April 2, Good Friday (Isaiah 52:13-53:12; John 18:1-19:42)
Reading Isaiah on Good Friday gives us a lens, even a midrash, on the way we tell the story of Jesus’ death. Some see the line as bold and solid, that when he wrote of one who suffers for Israel, Isaiah was foretelling the holy life, vicarious death, and redeeming resurrection of Christ Jesus. Some see the line more as a looser kind of lasso that draws in useful images from a set of beautiful poems in Isaiah and elsewhere (see Daniel 12) about what we’ve come to call the Suffering Servant. The Suffering Servant is said to undergo innocent pain and even death and then be glorified for the sake of God’s people. This is a vision that gives hope in exile and reassurance of a new day ahead.
Since Bernhard Duhm first proposed in the late 19th century that Isaiah 52–53 is one of four poems by an author writing at the end of Israel’s Babylonian exile, the suffering of this figure has been the aspect that has caught the most attention. Here Christians have found a messianic vision to claim: of an innocent one whose suffering would bring forgiveness, salvation, and new glory. This has been a powerful lens through which to see the Passion of Jesus, capturing meaning in the story of unjust crucifixion, death, burial, and resurrection. This roots the story in history and evokes a depth of feeling that gives ballast as we tell of God’s saving grace in the death of Jesus. Our appreciation only widens as we learn ways faithful Jews have read this poem differently over the centuries. We have inherited a quiver of moving images here. (For a helpful review of interpretations of this passage, see Marc Brettler and Amy-Jill Levine’s article in the April 2019 issue of Interpretation.)
Yet there’s one image in that quiver that we might pass over too quickly. It offers a vision that helps us see Christ’s suffering through the prophetic window of his ministry and not just his Passion—teaching us a new economy, where poor shall be rich; a new politics, where last shall be first; a new aesthetic, where what the world sees as ugly will be cherished as divine; a new pedagogy, where wisdom will be afforded to the young; and a new rhetoric, where those with power will be surprised by truths without eloquence coming from sources without authority.
We are told that the Suffering Servant doesn’t attract with beauty but startles and astonishes us nonetheless. He speaks what has not been heard, hushes those who think that only they have the right to speak, and brings speech to what has been silenced. He is hidden from view, as if he is just one among many who have grown up among us. He’s neither strong nor successful by standards that bring fame in the world. In fact, he knew infirmity and disdain. We passed by him on the street, swiped left when he appeared on-screen, and changed the station when he began to speak. And yet he was still the One of God. He experienced what we experience, with intensity and healing love—to redeem our lives, reveal God, and give hope.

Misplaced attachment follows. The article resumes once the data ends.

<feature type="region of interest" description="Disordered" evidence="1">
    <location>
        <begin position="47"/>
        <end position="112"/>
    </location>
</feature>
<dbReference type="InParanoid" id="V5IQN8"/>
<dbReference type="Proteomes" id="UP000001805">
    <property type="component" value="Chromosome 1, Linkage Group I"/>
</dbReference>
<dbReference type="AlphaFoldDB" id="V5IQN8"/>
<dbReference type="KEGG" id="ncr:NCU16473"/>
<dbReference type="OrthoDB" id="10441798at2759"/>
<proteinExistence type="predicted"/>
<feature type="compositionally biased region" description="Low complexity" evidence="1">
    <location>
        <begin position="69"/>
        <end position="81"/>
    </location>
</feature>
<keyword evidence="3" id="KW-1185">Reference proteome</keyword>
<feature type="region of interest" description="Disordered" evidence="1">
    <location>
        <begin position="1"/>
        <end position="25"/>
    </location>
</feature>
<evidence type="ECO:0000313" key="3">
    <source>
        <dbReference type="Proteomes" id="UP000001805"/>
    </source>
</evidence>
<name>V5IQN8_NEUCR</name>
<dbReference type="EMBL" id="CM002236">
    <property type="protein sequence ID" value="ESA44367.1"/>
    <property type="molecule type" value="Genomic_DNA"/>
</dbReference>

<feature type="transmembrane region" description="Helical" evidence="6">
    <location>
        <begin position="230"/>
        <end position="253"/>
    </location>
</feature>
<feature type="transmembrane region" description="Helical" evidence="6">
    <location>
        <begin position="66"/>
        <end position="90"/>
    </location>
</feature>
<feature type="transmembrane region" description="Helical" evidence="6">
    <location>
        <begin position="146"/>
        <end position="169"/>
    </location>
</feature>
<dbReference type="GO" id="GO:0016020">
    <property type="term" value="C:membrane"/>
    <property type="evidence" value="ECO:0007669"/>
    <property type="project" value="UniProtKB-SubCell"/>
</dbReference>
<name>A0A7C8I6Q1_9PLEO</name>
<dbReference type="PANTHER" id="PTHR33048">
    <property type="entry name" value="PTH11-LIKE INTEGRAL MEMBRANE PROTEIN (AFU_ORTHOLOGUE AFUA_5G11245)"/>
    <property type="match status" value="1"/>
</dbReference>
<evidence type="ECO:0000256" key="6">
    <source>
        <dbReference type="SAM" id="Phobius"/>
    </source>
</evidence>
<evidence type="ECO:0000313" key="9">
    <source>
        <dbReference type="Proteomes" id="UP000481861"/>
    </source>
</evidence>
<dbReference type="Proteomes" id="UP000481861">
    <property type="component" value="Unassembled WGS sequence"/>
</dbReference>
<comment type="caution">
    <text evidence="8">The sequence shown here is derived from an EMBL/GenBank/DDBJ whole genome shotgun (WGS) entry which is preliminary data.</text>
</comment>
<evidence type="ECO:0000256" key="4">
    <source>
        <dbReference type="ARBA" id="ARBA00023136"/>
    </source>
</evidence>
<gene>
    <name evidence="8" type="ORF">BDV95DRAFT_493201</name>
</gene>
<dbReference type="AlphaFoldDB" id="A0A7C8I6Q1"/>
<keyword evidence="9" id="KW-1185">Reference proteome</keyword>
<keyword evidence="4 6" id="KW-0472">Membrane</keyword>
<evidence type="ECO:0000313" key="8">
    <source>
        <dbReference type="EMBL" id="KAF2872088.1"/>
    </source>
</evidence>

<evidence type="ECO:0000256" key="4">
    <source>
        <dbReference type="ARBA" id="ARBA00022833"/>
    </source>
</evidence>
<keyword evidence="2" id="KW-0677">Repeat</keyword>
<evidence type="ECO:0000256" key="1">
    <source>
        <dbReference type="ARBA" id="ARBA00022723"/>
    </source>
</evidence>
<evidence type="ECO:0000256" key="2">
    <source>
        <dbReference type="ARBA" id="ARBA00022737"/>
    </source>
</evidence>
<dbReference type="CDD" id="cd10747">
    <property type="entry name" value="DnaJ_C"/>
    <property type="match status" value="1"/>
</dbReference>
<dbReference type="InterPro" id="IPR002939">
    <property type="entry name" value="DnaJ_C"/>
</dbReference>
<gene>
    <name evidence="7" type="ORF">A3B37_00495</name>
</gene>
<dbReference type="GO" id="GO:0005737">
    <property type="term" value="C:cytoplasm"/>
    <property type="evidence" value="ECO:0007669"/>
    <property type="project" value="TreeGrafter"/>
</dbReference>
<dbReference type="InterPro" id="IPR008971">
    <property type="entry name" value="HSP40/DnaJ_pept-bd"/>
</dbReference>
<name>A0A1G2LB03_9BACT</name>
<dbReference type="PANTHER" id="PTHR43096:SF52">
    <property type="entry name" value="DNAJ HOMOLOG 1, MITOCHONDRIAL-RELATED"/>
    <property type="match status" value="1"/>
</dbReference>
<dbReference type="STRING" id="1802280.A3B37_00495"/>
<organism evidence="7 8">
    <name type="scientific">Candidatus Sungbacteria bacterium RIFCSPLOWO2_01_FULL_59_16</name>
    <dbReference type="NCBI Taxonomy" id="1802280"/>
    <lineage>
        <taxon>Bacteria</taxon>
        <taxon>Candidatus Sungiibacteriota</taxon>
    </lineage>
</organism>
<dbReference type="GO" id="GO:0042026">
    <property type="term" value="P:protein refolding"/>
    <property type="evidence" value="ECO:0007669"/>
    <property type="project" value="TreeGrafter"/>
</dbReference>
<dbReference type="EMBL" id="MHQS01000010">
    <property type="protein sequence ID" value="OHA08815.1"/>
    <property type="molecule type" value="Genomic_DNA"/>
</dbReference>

Jesus suffered as this Suffering Servant suffered. But as we read the story in John, Jesus does not seem quite so obscure. He wasn’t hidden. He had a following, got attention from authorities, prompted public passion, was tried, executed, and buried in the fresh tomb of a nobleman. His was a cause that wasn’t out of view, even if it was doomed to failure by the measures of the world.
What do we make of the difference? What do we make of the hiddenness of Isaiah’s Suffering Servant when we notice the public nature of John’s Jesus? Does the analogy break down?
Maybe. But perhaps there’s a truth in connecting Isaiah and John that can help us see more about the Passion story than we often do. Maybe there is a focus here that sharpens our view—even for believers who tell the story as a public drama. For maybe there is something still hidden, as if from the creation of the world, in the events of Christ’s death. Maybe there is truth that is too hard to quickly see, too quiet to clearly hear, too surprising to easily accept, too simple to confidently understand, and too vulnerable for our frail vision to seem worthy of attention. For here is a story of our incarnate Creator subjected to condemnation by the very creatures who were made in the Creator’s image. And so here, perhaps, is a trace of eternal love shining through all of the lines we draw to obscure it.
Here Christ’s Passion can be gently linked to his birth in a humble room, to a woman who is, like the suffering figure in Isaiah, called God’s servant—an intimate and vulnerable follower of the very one she mothers. And here Christ’s Passion can also be linked to Jesus healing folks who were rejected in their pain, forgiving those who were judged by the world, calling together people who would never have met if left to the world’s politics, and trusting the untrustworthy.
Consider the hiddenness of Isaiah’s Suffering Servant. What might it tell us about how the suffering of Christ can wind its way into the texture of all Creation with the healing love he bears?